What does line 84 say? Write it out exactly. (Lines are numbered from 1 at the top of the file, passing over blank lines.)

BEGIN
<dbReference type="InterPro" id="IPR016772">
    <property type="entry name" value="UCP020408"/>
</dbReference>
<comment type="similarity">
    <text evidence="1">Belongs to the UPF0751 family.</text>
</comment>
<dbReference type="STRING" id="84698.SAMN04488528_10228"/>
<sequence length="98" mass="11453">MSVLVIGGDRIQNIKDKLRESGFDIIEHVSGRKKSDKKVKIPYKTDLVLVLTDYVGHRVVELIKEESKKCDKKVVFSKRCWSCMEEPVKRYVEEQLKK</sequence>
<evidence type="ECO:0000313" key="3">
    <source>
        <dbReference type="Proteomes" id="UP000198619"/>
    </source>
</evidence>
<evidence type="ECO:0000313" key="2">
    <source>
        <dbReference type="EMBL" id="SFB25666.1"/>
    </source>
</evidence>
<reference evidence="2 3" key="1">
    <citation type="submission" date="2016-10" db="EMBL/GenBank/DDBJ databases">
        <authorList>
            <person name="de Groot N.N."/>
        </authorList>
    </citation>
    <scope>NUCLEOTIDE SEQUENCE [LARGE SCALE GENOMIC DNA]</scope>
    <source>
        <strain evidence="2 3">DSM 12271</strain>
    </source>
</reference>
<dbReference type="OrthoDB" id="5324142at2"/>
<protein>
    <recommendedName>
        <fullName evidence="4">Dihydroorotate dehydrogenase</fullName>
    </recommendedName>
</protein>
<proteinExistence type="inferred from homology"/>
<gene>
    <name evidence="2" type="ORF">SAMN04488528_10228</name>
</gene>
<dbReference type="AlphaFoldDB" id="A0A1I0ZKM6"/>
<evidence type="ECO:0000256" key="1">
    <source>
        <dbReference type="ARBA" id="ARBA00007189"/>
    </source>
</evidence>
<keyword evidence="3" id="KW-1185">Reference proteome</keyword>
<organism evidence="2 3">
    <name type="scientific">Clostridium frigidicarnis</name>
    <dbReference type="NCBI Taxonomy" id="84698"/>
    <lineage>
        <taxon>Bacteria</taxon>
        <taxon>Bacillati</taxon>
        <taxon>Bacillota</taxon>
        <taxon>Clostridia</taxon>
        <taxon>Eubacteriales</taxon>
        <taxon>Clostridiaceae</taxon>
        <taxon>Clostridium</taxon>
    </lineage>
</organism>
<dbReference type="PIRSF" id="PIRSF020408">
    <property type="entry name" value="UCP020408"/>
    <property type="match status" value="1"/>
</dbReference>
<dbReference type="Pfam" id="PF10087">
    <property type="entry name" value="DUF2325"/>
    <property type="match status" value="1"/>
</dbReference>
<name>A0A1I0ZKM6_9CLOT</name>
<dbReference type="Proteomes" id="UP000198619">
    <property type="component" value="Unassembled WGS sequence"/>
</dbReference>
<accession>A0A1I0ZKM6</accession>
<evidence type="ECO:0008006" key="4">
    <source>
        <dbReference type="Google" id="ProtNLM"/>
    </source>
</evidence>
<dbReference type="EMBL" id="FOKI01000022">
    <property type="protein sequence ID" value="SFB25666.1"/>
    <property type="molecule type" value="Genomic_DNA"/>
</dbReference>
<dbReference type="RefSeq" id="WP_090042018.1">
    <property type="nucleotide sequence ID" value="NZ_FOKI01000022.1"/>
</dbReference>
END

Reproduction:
</dbReference>